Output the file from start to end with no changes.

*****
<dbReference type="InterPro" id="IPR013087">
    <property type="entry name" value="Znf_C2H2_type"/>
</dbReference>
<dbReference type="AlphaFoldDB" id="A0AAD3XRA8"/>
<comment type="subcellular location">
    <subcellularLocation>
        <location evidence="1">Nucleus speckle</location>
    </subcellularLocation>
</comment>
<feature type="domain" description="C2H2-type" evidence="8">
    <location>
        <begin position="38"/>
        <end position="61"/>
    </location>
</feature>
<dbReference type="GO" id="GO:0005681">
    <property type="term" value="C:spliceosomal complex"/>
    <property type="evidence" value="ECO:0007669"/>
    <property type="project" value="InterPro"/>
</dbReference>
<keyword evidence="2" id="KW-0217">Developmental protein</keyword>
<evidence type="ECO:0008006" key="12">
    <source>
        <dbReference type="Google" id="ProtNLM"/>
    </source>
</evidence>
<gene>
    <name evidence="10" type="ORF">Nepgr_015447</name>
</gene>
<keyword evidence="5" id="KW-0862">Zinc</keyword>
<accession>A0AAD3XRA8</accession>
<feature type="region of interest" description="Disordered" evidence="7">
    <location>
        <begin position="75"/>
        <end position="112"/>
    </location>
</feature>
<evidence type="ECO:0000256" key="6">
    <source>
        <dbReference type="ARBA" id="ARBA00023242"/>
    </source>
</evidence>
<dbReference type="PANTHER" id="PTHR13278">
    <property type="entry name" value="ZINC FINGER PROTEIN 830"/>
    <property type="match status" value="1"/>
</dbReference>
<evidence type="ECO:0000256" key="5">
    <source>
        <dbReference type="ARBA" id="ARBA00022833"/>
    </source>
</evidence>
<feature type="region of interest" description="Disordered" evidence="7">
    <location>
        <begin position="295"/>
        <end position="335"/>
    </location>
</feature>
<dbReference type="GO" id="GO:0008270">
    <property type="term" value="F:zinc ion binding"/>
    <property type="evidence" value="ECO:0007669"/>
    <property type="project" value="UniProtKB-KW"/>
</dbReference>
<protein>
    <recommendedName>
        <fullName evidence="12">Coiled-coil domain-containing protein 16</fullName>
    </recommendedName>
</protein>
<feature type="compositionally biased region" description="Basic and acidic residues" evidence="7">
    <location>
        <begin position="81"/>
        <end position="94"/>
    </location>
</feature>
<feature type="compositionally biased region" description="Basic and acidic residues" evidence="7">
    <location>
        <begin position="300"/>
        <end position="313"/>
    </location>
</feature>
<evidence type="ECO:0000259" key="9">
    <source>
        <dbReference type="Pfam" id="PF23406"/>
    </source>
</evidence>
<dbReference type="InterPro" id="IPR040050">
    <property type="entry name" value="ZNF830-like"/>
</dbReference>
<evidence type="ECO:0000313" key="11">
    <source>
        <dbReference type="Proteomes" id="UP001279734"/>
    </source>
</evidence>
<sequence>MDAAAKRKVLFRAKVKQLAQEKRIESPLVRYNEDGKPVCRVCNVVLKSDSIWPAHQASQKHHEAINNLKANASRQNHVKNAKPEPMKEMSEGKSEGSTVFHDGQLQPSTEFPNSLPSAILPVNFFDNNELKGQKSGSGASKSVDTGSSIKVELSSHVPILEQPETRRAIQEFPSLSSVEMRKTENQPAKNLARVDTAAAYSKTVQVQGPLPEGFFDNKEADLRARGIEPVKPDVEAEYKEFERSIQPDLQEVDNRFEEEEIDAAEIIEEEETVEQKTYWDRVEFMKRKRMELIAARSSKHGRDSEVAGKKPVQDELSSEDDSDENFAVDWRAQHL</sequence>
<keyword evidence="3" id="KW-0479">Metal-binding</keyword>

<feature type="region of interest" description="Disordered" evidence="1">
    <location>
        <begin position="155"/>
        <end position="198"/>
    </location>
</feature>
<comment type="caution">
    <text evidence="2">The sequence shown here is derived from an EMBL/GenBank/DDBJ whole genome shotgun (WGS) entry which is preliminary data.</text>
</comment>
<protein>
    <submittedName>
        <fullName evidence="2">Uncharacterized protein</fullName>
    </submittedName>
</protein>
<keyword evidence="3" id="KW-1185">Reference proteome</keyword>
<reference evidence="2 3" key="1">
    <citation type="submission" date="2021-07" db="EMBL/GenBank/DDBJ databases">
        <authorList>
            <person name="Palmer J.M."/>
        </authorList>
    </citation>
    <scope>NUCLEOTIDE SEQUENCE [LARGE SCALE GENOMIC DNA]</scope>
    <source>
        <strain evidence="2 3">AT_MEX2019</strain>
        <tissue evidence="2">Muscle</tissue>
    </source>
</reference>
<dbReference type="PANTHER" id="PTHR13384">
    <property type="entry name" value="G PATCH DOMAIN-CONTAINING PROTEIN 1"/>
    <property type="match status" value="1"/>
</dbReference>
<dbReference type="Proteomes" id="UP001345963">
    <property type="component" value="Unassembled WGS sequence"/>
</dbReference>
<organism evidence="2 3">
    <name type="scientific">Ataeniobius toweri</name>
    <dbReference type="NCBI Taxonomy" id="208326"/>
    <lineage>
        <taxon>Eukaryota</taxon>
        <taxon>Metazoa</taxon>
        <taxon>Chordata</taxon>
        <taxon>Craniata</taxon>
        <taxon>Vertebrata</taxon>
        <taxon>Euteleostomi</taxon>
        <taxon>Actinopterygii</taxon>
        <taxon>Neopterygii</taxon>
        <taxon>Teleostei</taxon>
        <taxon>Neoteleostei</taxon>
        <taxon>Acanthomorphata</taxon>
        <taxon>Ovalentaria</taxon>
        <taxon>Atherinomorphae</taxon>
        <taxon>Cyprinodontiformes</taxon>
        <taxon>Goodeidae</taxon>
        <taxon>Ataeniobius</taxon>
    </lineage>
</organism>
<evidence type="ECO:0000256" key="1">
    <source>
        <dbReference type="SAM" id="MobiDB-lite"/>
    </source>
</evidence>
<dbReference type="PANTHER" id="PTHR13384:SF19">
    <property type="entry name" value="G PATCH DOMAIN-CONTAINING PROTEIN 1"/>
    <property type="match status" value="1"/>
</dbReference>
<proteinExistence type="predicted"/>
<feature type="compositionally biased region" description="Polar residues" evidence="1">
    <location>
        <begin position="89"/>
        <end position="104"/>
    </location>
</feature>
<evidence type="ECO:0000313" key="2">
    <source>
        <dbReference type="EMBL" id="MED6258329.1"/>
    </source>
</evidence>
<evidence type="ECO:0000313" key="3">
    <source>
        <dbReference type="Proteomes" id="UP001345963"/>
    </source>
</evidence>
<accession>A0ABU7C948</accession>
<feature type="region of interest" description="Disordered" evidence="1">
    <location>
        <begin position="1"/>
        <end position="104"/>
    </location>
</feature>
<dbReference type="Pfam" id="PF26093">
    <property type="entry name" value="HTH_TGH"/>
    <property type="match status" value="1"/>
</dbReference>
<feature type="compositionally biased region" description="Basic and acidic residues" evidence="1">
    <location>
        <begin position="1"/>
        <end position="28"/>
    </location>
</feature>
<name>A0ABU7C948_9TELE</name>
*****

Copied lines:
<dbReference type="InterPro" id="IPR013087">
    <property type="entry name" value="Znf_C2H2_type"/>
</dbReference>
<dbReference type="AlphaFoldDB" id="A0AAD3XRA8"/>
<comment type="subcellular location">
    <subcellularLocation>
        <location evidence="1">Nucleus speckle</location>
    </subcellularLocation>
</comment>
<feature type="domain" description="C2H2-type" evidence="8">
    <location>
        <begin position="38"/>
        <end position="61"/>
    </location>
</feature>
<dbReference type="GO" id="GO:0005681">
    <property type="term" value="C:spliceosomal complex"/>
    <property type="evidence" value="ECO:0007669"/>
    <property type="project" value="InterPro"/>
</dbReference>
<keyword evidence="2" id="KW-0217">Developmental protein</keyword>
<evidence type="ECO:0008006" key="12">
    <source>
        <dbReference type="Google" id="ProtNLM"/>
    </source>
</evidence>
<gene>
    <name evidence="10" type="ORF">Nepgr_015447</name>
</gene>
<keyword evidence="5" id="KW-0862">Zinc</keyword>
<accession>A0AAD3XRA8</accession>
<feature type="region of interest" description="Disordered" evidence="7">
    <location>
        <begin position="75"/>
        <end position="112"/>
    </location>
</feature>
<evidence type="ECO:0000256" key="6">
    <source>
        <dbReference type="ARBA" id="ARBA00023242"/>
    </source>
</evidence>
<dbReference type="PANTHER" id="PTHR13278">
    <property type="entry name" value="ZINC FINGER PROTEIN 830"/>
    <property type="match status" value="1"/>
</dbReference>
<evidence type="ECO:0000256" key="5">
    <source>
        <dbReference type="ARBA" id="ARBA00022833"/>
    </source>
</evidence>
<feature type="region of interest" description="Disordered" evidence="7">
    <location>
        <begin position="295"/>
        <end position="335"/>
    </location>
</feature>
<dbReference type="GO" id="GO:0008270">
    <property type="term" value="F:zinc ion binding"/>
    <property type="evidence" value="ECO:0007669"/>
    <property type="project" value="UniProtKB-KW"/>
</dbReference>
<protein>
    <recommendedName>
        <fullName evidence="12">Coiled-coil domain-containing protein 16</fullName>
    </recommendedName>
</protein>
<feature type="compositionally biased region" description="Basic and acidic residues" evidence="7">
    <location>
        <begin position="81"/>
        <end position="94"/>
    </location>
</feature>
<feature type="compositionally biased region" description="Basic and acidic residues" evidence="7">
    <location>
        <begin position="300"/>
        <end position="313"/>
    </location>
</feature>
<evidence type="ECO:0000259" key="9">
    <source>
        <dbReference type="Pfam" id="PF23406"/>
    </source>
</evidence>
<dbReference type="InterPro" id="IPR040050">
    <property type="entry name" value="ZNF830-like"/>
</dbReference>
<evidence type="ECO:0000313" key="11">
    <source>
        <dbReference type="Proteomes" id="UP001279734"/>
    </source>
</evidence>
<sequence>MDAAAKRKVLFRAKVKQLAQEKRIESPLVRYNEDGKPVCRVCNVVLKSDSIWPAHQASQKHHEAINNLKANASRQNHVKNAKPEPMKEMSEGKSEGSTVFHDGQLQPSTEFPNSLPSAILPVNFFDNNELKGQKSGSGASKSVDTGSSIKVELSSHVPILEQPETRRAIQEFPSLSSVEMRKTENQPAKNLARVDTAAAYSKTVQVQGPLPEGFFDNKEADLRARGIEPVKPDVEAEYKEFERSIQPDLQEVDNRFEEEEIDAAEIIEEEETVEQKTYWDRVEFMKRKRMELIAARSSKHGRDSEVAGKKPVQDELSSEDDSDENFAVDWRAQHL</sequence>
<keyword evidence="3" id="KW-0479">Metal-binding</keyword>

<feature type="region of interest" description="Disordered" evidence="1">
    <location>
        <begin position="155"/>
        <end position="198"/>
    </location>
</feature>
<comment type="caution">
    <text evidence="2">The sequence shown here is derived from an EMBL/GenBank/DDBJ whole genome shotgun (WGS) entry which is preliminary data.</text>
</comment>
<protein>
    <submittedName>
        <fullName evidence="2">Uncharacterized protein</fullName>
    </submittedName>
</protein>
<keyword evidence="3" id="KW-1185">Reference proteome</keyword>
<reference evidence="2 3" key="1">
    <citation type="submission" date="2021-07" db="EMBL/GenBank/DDBJ databases">
        <authorList>
            <person name="Palmer J.M."/>
        </authorList>
    </citation>
    <scope>NUCLEOTIDE SEQUENCE [LARGE SCALE GENOMIC DNA]</scope>
    <source>
        <strain evidence="2 3">AT_MEX2019</strain>
        <tissue evidence="2">Muscle</tissue>
    </source>
</reference>
<dbReference type="PANTHER" id="PTHR13384">
    <property type="entry name" value="G PATCH DOMAIN-CONTAINING PROTEIN 1"/>
    <property type="match status" value="1"/>
</dbReference>
<dbReference type="Proteomes" id="UP001345963">
    <property type="component" value="Unassembled WGS sequence"/>
</dbReference>
<organism evidence="2 3">
    <name type="scientific">Ataeniobius toweri</name>
    <dbReference type="NCBI Taxonomy" id="208326"/>
    <lineage>
        <taxon>Eukaryota</taxon>
        <taxon>Metazoa</taxon>
        <taxon>Chordata</taxon>
        <taxon>Craniata</taxon>
        <taxon>Vertebrata</taxon>
        <taxon>Euteleostomi</taxon>
        <taxon>Actinopterygii</taxon>
        <taxon>Neopterygii</taxon>
        <taxon>Teleostei</taxon>
        <taxon>Neoteleostei</taxon>
        <taxon>Acanthomorphata</taxon>
        <taxon>Ovalentaria</taxon>
        <taxon>Atherinomorphae</taxon>
        <taxon>Cyprinodontiformes</taxon>
        <taxon>Goodeidae</taxon>
        <taxon>Ataeniobius</taxon>
    </lineage>
</organism>
<evidence type="ECO:0000256" key="1">
    <source>
        <dbReference type="SAM" id="MobiDB-lite"/>
    </source>
</evidence>
<dbReference type="PANTHER" id="PTHR13384:SF19">
    <property type="entry name" value="G PATCH DOMAIN-CONTAINING PROTEIN 1"/>
    <property type="match status" value="1"/>
</dbReference>
<proteinExistence type="predicted"/>
<feature type="compositionally biased region" description="Polar residues" evidence="1">
    <location>
        <begin position="89"/>
        <end position="104"/>
    </location>
</feature>
<evidence type="ECO:0000313" key="2">
    <source>
        <dbReference type="EMBL" id="MED6258329.1"/>
    </source>
</evidence>
<evidence type="ECO:0000313" key="3">
    <source>
        <dbReference type="Proteomes" id="UP001345963"/>
    </source>
</evidence>
<accession>A0ABU7C948</accession>
<feature type="region of interest" description="Disordered" evidence="1">
    <location>
        <begin position="1"/>
        <end position="104"/>
    </location>
</feature>
<dbReference type="Pfam" id="PF26093">
    <property type="entry name" value="HTH_TGH"/>
    <property type="match status" value="1"/>
</dbReference>
<feature type="compositionally biased region" description="Basic and acidic residues" evidence="1">
    <location>
        <begin position="1"/>
        <end position="28"/>
    </location>
</feature>
<name>A0ABU7C948_9TELE</name>